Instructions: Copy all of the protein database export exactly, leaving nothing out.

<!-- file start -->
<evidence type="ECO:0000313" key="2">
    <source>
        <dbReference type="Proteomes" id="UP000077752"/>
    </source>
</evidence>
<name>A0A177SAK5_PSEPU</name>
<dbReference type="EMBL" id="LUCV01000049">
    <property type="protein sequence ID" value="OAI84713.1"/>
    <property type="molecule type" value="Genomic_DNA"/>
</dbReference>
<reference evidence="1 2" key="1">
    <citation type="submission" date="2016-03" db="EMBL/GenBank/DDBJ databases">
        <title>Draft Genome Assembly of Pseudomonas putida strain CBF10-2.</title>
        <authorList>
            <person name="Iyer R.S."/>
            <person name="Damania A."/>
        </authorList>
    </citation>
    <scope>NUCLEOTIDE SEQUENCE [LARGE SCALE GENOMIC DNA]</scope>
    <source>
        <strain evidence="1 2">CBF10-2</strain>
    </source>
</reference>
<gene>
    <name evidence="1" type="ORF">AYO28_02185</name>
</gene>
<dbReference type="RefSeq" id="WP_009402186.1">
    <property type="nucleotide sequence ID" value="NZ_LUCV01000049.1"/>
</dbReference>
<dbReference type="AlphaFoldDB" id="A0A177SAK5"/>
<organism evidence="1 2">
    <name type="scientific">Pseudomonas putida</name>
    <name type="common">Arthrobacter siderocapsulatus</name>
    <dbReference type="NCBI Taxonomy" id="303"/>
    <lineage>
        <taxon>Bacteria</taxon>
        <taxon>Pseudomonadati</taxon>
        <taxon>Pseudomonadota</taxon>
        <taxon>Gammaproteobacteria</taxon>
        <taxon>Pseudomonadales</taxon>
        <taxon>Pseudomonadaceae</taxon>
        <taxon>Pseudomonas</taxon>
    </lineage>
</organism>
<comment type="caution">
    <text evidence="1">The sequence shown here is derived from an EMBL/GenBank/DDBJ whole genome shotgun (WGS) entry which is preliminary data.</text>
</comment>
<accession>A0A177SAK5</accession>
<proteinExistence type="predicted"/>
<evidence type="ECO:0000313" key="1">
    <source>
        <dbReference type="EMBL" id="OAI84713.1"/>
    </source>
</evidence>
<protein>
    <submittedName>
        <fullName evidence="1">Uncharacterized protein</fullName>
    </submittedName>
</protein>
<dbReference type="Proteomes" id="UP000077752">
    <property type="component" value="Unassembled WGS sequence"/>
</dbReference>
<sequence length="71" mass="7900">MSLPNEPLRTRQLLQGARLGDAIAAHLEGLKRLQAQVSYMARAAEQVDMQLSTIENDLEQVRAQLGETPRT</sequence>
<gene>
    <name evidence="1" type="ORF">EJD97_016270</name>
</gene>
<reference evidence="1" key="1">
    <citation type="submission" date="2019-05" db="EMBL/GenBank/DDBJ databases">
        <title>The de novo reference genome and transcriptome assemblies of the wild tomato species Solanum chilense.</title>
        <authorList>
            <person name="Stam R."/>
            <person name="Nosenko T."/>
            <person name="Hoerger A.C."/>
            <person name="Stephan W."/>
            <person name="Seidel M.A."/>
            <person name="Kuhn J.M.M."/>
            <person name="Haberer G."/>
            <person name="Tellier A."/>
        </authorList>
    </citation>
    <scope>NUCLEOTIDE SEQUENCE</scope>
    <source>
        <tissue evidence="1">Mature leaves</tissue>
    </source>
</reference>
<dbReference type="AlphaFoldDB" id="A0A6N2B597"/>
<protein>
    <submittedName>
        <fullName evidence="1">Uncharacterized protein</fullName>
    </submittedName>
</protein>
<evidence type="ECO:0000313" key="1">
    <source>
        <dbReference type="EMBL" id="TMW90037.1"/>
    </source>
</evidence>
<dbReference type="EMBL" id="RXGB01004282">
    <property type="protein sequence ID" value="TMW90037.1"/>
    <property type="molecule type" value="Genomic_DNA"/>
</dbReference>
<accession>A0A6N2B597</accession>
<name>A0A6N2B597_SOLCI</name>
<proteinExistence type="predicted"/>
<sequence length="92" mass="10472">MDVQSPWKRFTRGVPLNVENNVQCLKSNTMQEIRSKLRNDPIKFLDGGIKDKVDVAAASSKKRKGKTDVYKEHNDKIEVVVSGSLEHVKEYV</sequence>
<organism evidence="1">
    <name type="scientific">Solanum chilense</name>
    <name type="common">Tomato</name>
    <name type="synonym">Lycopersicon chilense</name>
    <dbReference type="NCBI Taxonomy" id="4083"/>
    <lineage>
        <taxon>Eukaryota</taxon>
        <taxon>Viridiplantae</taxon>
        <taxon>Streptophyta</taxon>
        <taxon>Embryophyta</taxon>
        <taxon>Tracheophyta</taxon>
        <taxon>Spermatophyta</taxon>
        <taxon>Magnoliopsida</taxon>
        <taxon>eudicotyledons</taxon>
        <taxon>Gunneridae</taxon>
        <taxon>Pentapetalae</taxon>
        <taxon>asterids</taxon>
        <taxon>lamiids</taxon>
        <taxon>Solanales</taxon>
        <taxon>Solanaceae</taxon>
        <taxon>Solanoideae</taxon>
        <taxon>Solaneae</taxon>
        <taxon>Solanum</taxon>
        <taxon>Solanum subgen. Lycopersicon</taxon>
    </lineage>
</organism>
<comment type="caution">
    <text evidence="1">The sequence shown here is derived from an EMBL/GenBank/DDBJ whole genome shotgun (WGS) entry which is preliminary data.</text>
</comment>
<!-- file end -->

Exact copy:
<evidence type="ECO:0000313" key="2">
    <source>
        <dbReference type="Proteomes" id="UP000077752"/>
    </source>
</evidence>
<name>A0A177SAK5_PSEPU</name>
<dbReference type="EMBL" id="LUCV01000049">
    <property type="protein sequence ID" value="OAI84713.1"/>
    <property type="molecule type" value="Genomic_DNA"/>
</dbReference>
<reference evidence="1 2" key="1">
    <citation type="submission" date="2016-03" db="EMBL/GenBank/DDBJ databases">
        <title>Draft Genome Assembly of Pseudomonas putida strain CBF10-2.</title>
        <authorList>
            <person name="Iyer R.S."/>
            <person name="Damania A."/>
        </authorList>
    </citation>
    <scope>NUCLEOTIDE SEQUENCE [LARGE SCALE GENOMIC DNA]</scope>
    <source>
        <strain evidence="1 2">CBF10-2</strain>
    </source>
</reference>
<gene>
    <name evidence="1" type="ORF">AYO28_02185</name>
</gene>
<dbReference type="RefSeq" id="WP_009402186.1">
    <property type="nucleotide sequence ID" value="NZ_LUCV01000049.1"/>
</dbReference>
<dbReference type="AlphaFoldDB" id="A0A177SAK5"/>
<organism evidence="1 2">
    <name type="scientific">Pseudomonas putida</name>
    <name type="common">Arthrobacter siderocapsulatus</name>
    <dbReference type="NCBI Taxonomy" id="303"/>
    <lineage>
        <taxon>Bacteria</taxon>
        <taxon>Pseudomonadati</taxon>
        <taxon>Pseudomonadota</taxon>
        <taxon>Gammaproteobacteria</taxon>
        <taxon>Pseudomonadales</taxon>
        <taxon>Pseudomonadaceae</taxon>
        <taxon>Pseudomonas</taxon>
    </lineage>
</organism>
<comment type="caution">
    <text evidence="1">The sequence shown here is derived from an EMBL/GenBank/DDBJ whole genome shotgun (WGS) entry which is preliminary data.</text>
</comment>
<accession>A0A177SAK5</accession>
<proteinExistence type="predicted"/>
<evidence type="ECO:0000313" key="1">
    <source>
        <dbReference type="EMBL" id="OAI84713.1"/>
    </source>
</evidence>
<protein>
    <submittedName>
        <fullName evidence="1">Uncharacterized protein</fullName>
    </submittedName>
</protein>
<dbReference type="Proteomes" id="UP000077752">
    <property type="component" value="Unassembled WGS sequence"/>
</dbReference>
<sequence length="71" mass="7900">MSLPNEPLRTRQLLQGARLGDAIAAHLEGLKRLQAQVSYMARAAEQVDMQLSTIENDLEQVRAQLGETPRT</sequence>
<gene>
    <name evidence="1" type="ORF">EJD97_016270</name>
</gene>
<reference evidence="1" key="1">
    <citation type="submission" date="2019-05" db="EMBL/GenBank/DDBJ databases">
        <title>The de novo reference genome and transcriptome assemblies of the wild tomato species Solanum chilense.</title>
        <authorList>
            <person name="Stam R."/>
            <person name="Nosenko T."/>
            <person name="Hoerger A.C."/>
            <person name="Stephan W."/>
            <person name="Seidel M.A."/>
            <person name="Kuhn J.M.M."/>
            <person name="Haberer G."/>
            <person name="Tellier A."/>
        </authorList>
    </citation>
    <scope>NUCLEOTIDE SEQUENCE</scope>
    <source>
        <tissue evidence="1">Mature leaves</tissue>
    </source>
</reference>
<dbReference type="AlphaFoldDB" id="A0A6N2B597"/>
<protein>
    <submittedName>
        <fullName evidence="1">Uncharacterized protein</fullName>
    </submittedName>
</protein>
<evidence type="ECO:0000313" key="1">
    <source>
        <dbReference type="EMBL" id="TMW90037.1"/>
    </source>
</evidence>
<dbReference type="EMBL" id="RXGB01004282">
    <property type="protein sequence ID" value="TMW90037.1"/>
    <property type="molecule type" value="Genomic_DNA"/>
</dbReference>
<accession>A0A6N2B597</accession>
<name>A0A6N2B597_SOLCI</name>
<proteinExistence type="predicted"/>
<sequence length="92" mass="10472">MDVQSPWKRFTRGVPLNVENNVQCLKSNTMQEIRSKLRNDPIKFLDGGIKDKVDVAAASSKKRKGKTDVYKEHNDKIEVVVSGSLEHVKEYV</sequence>
<organism evidence="1">
    <name type="scientific">Solanum chilense</name>
    <name type="common">Tomato</name>
    <name type="synonym">Lycopersicon chilense</name>
    <dbReference type="NCBI Taxonomy" id="4083"/>
    <lineage>
        <taxon>Eukaryota</taxon>
        <taxon>Viridiplantae</taxon>
        <taxon>Streptophyta</taxon>
        <taxon>Embryophyta</taxon>
        <taxon>Tracheophyta</taxon>
        <taxon>Spermatophyta</taxon>
        <taxon>Magnoliopsida</taxon>
        <taxon>eudicotyledons</taxon>
        <taxon>Gunneridae</taxon>
        <taxon>Pentapetalae</taxon>
        <taxon>asterids</taxon>
        <taxon>lamiids</taxon>
        <taxon>Solanales</taxon>
        <taxon>Solanaceae</taxon>
        <taxon>Solanoideae</taxon>
        <taxon>Solaneae</taxon>
        <taxon>Solanum</taxon>
        <taxon>Solanum subgen. Lycopersicon</taxon>
    </lineage>
</organism>
<comment type="caution">
    <text evidence="1">The sequence shown here is derived from an EMBL/GenBank/DDBJ whole genome shotgun (WGS) entry which is preliminary data.</text>
</comment>